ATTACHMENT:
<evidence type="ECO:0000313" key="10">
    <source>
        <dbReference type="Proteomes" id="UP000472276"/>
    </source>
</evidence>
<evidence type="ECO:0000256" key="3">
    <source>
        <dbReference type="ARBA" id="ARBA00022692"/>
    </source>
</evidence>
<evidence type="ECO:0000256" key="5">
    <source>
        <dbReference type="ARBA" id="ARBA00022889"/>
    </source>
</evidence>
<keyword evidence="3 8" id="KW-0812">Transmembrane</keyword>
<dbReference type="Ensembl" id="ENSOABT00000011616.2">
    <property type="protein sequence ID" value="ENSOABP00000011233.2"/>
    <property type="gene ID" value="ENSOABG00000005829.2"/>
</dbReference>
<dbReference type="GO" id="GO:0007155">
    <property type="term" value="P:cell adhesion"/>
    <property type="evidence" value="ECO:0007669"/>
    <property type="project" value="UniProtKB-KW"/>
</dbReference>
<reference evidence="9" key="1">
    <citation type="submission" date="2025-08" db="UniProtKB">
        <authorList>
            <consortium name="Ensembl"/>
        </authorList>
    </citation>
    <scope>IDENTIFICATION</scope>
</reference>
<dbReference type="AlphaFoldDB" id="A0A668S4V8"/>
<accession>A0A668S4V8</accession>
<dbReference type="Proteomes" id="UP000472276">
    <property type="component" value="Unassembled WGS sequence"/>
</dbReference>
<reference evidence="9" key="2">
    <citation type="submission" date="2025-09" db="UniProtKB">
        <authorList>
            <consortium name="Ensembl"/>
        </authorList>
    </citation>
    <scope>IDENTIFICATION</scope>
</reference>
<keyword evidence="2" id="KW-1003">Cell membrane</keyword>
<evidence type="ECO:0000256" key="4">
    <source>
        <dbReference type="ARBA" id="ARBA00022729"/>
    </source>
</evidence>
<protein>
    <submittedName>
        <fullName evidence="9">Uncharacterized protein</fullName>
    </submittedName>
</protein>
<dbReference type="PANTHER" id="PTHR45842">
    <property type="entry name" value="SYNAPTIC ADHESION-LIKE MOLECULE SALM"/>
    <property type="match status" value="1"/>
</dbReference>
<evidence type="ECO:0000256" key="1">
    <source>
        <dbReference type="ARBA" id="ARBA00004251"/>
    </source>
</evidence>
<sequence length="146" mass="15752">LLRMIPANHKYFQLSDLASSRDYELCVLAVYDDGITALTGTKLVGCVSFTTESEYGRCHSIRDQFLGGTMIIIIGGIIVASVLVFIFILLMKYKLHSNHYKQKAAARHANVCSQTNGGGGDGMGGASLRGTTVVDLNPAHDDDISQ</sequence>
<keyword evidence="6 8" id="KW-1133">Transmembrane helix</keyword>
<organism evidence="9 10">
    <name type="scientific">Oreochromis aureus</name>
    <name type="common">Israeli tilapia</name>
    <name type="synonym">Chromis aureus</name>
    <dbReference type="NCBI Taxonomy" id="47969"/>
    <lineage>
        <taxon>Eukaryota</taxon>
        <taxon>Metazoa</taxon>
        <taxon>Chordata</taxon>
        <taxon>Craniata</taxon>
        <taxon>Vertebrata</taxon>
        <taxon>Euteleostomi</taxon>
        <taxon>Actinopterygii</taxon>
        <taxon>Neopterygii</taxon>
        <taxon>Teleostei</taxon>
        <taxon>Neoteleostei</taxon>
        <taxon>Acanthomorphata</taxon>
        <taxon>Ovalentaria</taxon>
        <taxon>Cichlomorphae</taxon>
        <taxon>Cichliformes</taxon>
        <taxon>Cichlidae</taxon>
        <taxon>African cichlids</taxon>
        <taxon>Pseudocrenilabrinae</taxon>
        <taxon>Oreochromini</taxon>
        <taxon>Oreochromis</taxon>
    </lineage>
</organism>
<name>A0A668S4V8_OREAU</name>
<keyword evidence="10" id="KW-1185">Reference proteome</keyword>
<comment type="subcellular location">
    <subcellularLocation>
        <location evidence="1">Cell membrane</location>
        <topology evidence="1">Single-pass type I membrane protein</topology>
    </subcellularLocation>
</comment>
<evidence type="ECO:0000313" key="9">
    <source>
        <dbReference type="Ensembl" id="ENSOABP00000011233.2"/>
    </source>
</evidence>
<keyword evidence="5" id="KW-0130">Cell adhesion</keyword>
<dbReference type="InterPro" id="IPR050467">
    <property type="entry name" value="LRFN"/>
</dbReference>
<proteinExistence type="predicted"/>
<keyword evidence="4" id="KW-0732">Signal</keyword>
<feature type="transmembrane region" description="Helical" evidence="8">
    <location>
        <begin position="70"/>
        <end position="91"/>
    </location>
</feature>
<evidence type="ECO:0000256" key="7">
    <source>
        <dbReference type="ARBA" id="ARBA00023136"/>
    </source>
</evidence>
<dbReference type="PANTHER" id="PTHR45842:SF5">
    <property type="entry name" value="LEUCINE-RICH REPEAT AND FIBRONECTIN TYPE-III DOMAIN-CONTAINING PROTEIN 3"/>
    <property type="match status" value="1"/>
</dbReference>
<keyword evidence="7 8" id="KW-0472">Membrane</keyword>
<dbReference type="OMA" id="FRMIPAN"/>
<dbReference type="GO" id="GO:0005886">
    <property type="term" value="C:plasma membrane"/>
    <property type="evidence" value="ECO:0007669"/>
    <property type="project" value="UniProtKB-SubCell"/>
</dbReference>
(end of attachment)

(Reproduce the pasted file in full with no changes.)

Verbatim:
<evidence type="ECO:0000313" key="10">
    <source>
        <dbReference type="Proteomes" id="UP000472276"/>
    </source>
</evidence>
<evidence type="ECO:0000256" key="3">
    <source>
        <dbReference type="ARBA" id="ARBA00022692"/>
    </source>
</evidence>
<evidence type="ECO:0000256" key="5">
    <source>
        <dbReference type="ARBA" id="ARBA00022889"/>
    </source>
</evidence>
<keyword evidence="3 8" id="KW-0812">Transmembrane</keyword>
<dbReference type="Ensembl" id="ENSOABT00000011616.2">
    <property type="protein sequence ID" value="ENSOABP00000011233.2"/>
    <property type="gene ID" value="ENSOABG00000005829.2"/>
</dbReference>
<dbReference type="GO" id="GO:0007155">
    <property type="term" value="P:cell adhesion"/>
    <property type="evidence" value="ECO:0007669"/>
    <property type="project" value="UniProtKB-KW"/>
</dbReference>
<reference evidence="9" key="1">
    <citation type="submission" date="2025-08" db="UniProtKB">
        <authorList>
            <consortium name="Ensembl"/>
        </authorList>
    </citation>
    <scope>IDENTIFICATION</scope>
</reference>
<dbReference type="AlphaFoldDB" id="A0A668S4V8"/>
<accession>A0A668S4V8</accession>
<dbReference type="Proteomes" id="UP000472276">
    <property type="component" value="Unassembled WGS sequence"/>
</dbReference>
<reference evidence="9" key="2">
    <citation type="submission" date="2025-09" db="UniProtKB">
        <authorList>
            <consortium name="Ensembl"/>
        </authorList>
    </citation>
    <scope>IDENTIFICATION</scope>
</reference>
<keyword evidence="2" id="KW-1003">Cell membrane</keyword>
<evidence type="ECO:0000256" key="4">
    <source>
        <dbReference type="ARBA" id="ARBA00022729"/>
    </source>
</evidence>
<protein>
    <submittedName>
        <fullName evidence="9">Uncharacterized protein</fullName>
    </submittedName>
</protein>
<dbReference type="PANTHER" id="PTHR45842">
    <property type="entry name" value="SYNAPTIC ADHESION-LIKE MOLECULE SALM"/>
    <property type="match status" value="1"/>
</dbReference>
<evidence type="ECO:0000256" key="1">
    <source>
        <dbReference type="ARBA" id="ARBA00004251"/>
    </source>
</evidence>
<sequence length="146" mass="15752">LLRMIPANHKYFQLSDLASSRDYELCVLAVYDDGITALTGTKLVGCVSFTTESEYGRCHSIRDQFLGGTMIIIIGGIIVASVLVFIFILLMKYKLHSNHYKQKAAARHANVCSQTNGGGGDGMGGASLRGTTVVDLNPAHDDDISQ</sequence>
<keyword evidence="6 8" id="KW-1133">Transmembrane helix</keyword>
<organism evidence="9 10">
    <name type="scientific">Oreochromis aureus</name>
    <name type="common">Israeli tilapia</name>
    <name type="synonym">Chromis aureus</name>
    <dbReference type="NCBI Taxonomy" id="47969"/>
    <lineage>
        <taxon>Eukaryota</taxon>
        <taxon>Metazoa</taxon>
        <taxon>Chordata</taxon>
        <taxon>Craniata</taxon>
        <taxon>Vertebrata</taxon>
        <taxon>Euteleostomi</taxon>
        <taxon>Actinopterygii</taxon>
        <taxon>Neopterygii</taxon>
        <taxon>Teleostei</taxon>
        <taxon>Neoteleostei</taxon>
        <taxon>Acanthomorphata</taxon>
        <taxon>Ovalentaria</taxon>
        <taxon>Cichlomorphae</taxon>
        <taxon>Cichliformes</taxon>
        <taxon>Cichlidae</taxon>
        <taxon>African cichlids</taxon>
        <taxon>Pseudocrenilabrinae</taxon>
        <taxon>Oreochromini</taxon>
        <taxon>Oreochromis</taxon>
    </lineage>
</organism>
<name>A0A668S4V8_OREAU</name>
<keyword evidence="10" id="KW-1185">Reference proteome</keyword>
<comment type="subcellular location">
    <subcellularLocation>
        <location evidence="1">Cell membrane</location>
        <topology evidence="1">Single-pass type I membrane protein</topology>
    </subcellularLocation>
</comment>
<evidence type="ECO:0000313" key="9">
    <source>
        <dbReference type="Ensembl" id="ENSOABP00000011233.2"/>
    </source>
</evidence>
<keyword evidence="5" id="KW-0130">Cell adhesion</keyword>
<dbReference type="InterPro" id="IPR050467">
    <property type="entry name" value="LRFN"/>
</dbReference>
<proteinExistence type="predicted"/>
<keyword evidence="4" id="KW-0732">Signal</keyword>
<feature type="transmembrane region" description="Helical" evidence="8">
    <location>
        <begin position="70"/>
        <end position="91"/>
    </location>
</feature>
<evidence type="ECO:0000256" key="7">
    <source>
        <dbReference type="ARBA" id="ARBA00023136"/>
    </source>
</evidence>
<dbReference type="PANTHER" id="PTHR45842:SF5">
    <property type="entry name" value="LEUCINE-RICH REPEAT AND FIBRONECTIN TYPE-III DOMAIN-CONTAINING PROTEIN 3"/>
    <property type="match status" value="1"/>
</dbReference>
<keyword evidence="7 8" id="KW-0472">Membrane</keyword>
<dbReference type="OMA" id="FRMIPAN"/>
<dbReference type="GO" id="GO:0005886">
    <property type="term" value="C:plasma membrane"/>
    <property type="evidence" value="ECO:0007669"/>
    <property type="project" value="UniProtKB-SubCell"/>
</dbReference>